Get Active

Perhaps one of the best self-help measures against various illnesses, physical exercise is the low hanging fruit of wellbeing

Physical exercise can do wonders for our health. According to NHS Choices, it can reduce the risk of some major illnesses—such as Type 2 diabetes, heart disease, stroke and cancer—by up to 50 percent and lower your risk of premature death by as much as 30 percent. The government advises 150 minutes of moderate exercise a week, yet many of us neglect to take our recommended dose. Technology has made our lives easier; accessible public transport cancels out the need for walking and fewer people are doing manual work, shopping and chores. So what is the easiest way to get active in this modern age?

Exercise for adults

Every age group has its own fitness requirements. Being physically active doesn’t necessarily mean spending a hefty sum of money—and time—in a gym. The key is finding activities that you enjoy and can easily fit around your everyday schedule. For any type of exercise to positively affect your health, it needs to higher our heart rate, make us feel warmer and breathe faster. 

For adults aged 19 to 64, the NHS advises two different types of exercise: aerobic and strength. In addition to two and a half hours of aerobic activity a week recommended by the health department, individuals in this age group should also aim to perform strength activities that work all the major muscles—legs, back, hips, chest, abdomen, arms and shoulders. Muscle strength is important for everyday movement. It also builds strong bones, regulates blood sugar and pressure and helps maintain a healthy weight. Lift weights (at least one set with eight to 12 repetitions), work with resistance bands, do sit-ups, heavy gardening or yoga to get all the benefits. Make sure to consult with your doctor before embarking on a brand-new fitness regime. They will be able to perform a full physical exam, letting you know your lung capacity, body mass index (BMI) and optimal weight.

Being active around the house—whether that is cooking, doing some housework or walking while doing other activities—is, perhaps, the easiest way of keeping fit. Find a friend to exercise with or join a walking group; both are great ways to get moving, meet new people and keep the mind in shape, too. Fitness classes can keep you motivated; swimming and aqua aerobics are especially ideal for older adults as both activities relieve strain on the joints. Yoga and Pilates, while more advanced, are suitable for all ability levels. Both can stretch and strengthen the body and are best for building strength, balance and flexibility.   

Exercise and disability

Even with a physical disability, getting out and playing team sports can do wonders for wellbeing. If you can walk, there is no better—or easier—way to raise your activity levels. If you prefer cycling, there are tricycles, quad cycles, recumbent bikes, hand-powered bikes and power-assisted bikes for those unable to ride a regular bicycle. Look for Inclusive Fitness Initiative (IFI) gyms near you to take advantage of the all-inclusive classes. Adapted sports are a great option, too.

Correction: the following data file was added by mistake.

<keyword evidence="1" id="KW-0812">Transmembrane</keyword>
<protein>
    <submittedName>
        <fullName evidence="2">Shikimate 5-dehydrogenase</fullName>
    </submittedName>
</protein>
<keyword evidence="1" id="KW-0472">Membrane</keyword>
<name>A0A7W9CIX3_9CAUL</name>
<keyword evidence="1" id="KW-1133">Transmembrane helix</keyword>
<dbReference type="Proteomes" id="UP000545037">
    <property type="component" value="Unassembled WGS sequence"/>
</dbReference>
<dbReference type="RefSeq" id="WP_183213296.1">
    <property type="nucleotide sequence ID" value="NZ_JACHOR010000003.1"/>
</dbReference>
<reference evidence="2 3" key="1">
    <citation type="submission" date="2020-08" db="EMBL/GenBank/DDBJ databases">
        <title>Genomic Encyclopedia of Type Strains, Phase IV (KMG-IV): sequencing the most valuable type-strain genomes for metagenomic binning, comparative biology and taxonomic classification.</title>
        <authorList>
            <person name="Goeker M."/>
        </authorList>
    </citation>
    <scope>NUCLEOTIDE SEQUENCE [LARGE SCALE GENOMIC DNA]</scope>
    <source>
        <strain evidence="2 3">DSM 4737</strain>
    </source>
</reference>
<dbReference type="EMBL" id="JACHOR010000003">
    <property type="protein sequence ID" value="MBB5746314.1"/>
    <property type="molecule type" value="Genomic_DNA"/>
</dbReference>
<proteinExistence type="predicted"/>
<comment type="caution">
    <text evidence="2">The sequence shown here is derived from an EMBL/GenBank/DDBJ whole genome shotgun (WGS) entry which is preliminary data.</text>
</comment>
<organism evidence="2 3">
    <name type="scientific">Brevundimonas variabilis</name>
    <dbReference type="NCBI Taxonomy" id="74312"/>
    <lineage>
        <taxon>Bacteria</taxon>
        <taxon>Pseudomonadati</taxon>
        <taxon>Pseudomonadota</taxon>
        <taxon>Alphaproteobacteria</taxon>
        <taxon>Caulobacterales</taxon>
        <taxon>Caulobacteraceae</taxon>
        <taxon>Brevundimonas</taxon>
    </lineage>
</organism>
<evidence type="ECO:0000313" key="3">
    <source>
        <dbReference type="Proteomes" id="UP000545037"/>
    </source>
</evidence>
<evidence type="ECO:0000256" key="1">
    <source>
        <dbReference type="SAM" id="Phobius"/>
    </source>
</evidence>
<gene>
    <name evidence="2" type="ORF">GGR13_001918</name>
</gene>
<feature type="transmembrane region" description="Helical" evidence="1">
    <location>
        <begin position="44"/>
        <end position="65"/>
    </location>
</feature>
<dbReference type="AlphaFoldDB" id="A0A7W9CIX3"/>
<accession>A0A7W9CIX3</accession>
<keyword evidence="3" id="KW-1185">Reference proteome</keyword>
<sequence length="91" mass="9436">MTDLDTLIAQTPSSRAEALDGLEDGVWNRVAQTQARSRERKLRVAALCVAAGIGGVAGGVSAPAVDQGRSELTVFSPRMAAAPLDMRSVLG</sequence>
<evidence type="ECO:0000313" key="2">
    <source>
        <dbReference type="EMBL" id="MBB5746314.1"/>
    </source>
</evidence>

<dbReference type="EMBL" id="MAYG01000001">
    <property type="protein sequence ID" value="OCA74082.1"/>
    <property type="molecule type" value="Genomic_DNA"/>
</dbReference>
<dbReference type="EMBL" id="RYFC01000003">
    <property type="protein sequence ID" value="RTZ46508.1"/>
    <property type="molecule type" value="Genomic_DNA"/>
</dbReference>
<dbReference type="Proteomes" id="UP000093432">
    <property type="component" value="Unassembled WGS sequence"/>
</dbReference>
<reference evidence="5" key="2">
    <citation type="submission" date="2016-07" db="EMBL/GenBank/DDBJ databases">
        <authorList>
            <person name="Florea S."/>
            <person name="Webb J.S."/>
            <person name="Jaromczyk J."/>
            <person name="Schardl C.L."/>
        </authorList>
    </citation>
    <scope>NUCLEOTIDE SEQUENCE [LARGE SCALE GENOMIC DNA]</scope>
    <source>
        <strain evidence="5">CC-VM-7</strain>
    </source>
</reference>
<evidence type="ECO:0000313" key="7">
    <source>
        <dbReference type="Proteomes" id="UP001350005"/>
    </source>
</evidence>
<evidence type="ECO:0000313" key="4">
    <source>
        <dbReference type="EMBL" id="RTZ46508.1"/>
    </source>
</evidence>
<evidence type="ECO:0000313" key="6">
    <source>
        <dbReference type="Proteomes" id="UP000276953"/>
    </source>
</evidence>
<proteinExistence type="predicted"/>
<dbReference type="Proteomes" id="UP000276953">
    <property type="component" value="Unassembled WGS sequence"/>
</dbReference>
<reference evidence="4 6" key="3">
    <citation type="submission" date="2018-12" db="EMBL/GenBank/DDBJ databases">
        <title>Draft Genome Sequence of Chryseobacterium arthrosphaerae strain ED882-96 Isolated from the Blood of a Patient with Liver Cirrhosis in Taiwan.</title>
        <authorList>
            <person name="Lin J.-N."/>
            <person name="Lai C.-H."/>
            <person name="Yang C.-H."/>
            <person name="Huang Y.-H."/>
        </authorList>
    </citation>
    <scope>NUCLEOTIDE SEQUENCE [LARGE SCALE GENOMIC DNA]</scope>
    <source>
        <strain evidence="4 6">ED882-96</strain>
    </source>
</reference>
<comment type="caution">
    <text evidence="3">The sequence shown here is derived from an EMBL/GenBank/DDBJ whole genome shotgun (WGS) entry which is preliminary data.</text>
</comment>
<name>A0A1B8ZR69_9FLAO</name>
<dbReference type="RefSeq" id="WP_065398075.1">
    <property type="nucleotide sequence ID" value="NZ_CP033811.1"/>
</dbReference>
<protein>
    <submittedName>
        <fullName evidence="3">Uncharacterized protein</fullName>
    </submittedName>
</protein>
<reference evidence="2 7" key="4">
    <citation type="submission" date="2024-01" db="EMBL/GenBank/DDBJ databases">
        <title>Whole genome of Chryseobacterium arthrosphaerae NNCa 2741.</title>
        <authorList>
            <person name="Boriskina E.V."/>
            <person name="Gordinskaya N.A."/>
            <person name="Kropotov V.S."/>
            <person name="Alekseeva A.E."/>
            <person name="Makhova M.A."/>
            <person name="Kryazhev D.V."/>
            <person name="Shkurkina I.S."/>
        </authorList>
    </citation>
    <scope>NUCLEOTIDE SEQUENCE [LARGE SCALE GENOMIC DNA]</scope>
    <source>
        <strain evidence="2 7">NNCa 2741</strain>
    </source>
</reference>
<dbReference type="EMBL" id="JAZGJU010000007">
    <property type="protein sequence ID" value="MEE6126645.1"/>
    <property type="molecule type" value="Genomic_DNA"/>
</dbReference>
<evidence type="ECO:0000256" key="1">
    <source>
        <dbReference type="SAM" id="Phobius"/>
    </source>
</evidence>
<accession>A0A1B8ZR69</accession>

Mental wellbeing

According to NHS Choices, being active can help with mild depression. It has also been hypothesised that exercise can protect individuals from anxiety and bring a heightened sense of self-esteem and accomplishment. This is because physical activity causes chemical changes in the brain—and releases endorphins—which help boost our mood.

Being inactive

According to the Department of Health (DoH), inactivity is a ‘silent killer’. In addition to our recommended exercise, it’s also important to avoid prolonged periods of sitting or lying down—when possible. Common examples of these sedentary habits include watching TV, using a computer or sitting in the car for extended intervals.

Getting active is important, but staying active and maintaining a healthy exercise regime is vital. Here are some top tips to help you stay motivated.

Top tips for staying active

Enjoy it. If you enjoy the type of exercise you do, you are more likely to keep it up.

Start slow. Build your activity level and intensity day by day and give your body enough time to adjust and adapt.

Small changes. Walk to work or get off the bus a few stops before your destination. Use your lunch break to go for a brisk walk and choose stairs over elevators. 

Set goals. Set realistic goals—you’re more likely to stick to them. Keep a diary and tick them off as you complete them. 

Variety. Once you are exercising regularly, don’t be afraid to change up your routine. This way, you’ll never get bored and working out may not seem like a chore.

Socialise. Instead of meeting family and friends for a drink at the pub, organise a gym date.

Don’t give up. Your body will benefit from every single workout—but physical changes and benefits will take time. 

You might also like

This website uses cookies to improve your experience. We'll assume you're ok with this, but you can opt-out if you wish. Accept Read More

Subscribe to our weekly newsletter and get
• FREE Competitions
• FREE Digital Magazines
• HOME and FAMILY News
And much more…

You have Successfully Subscribed!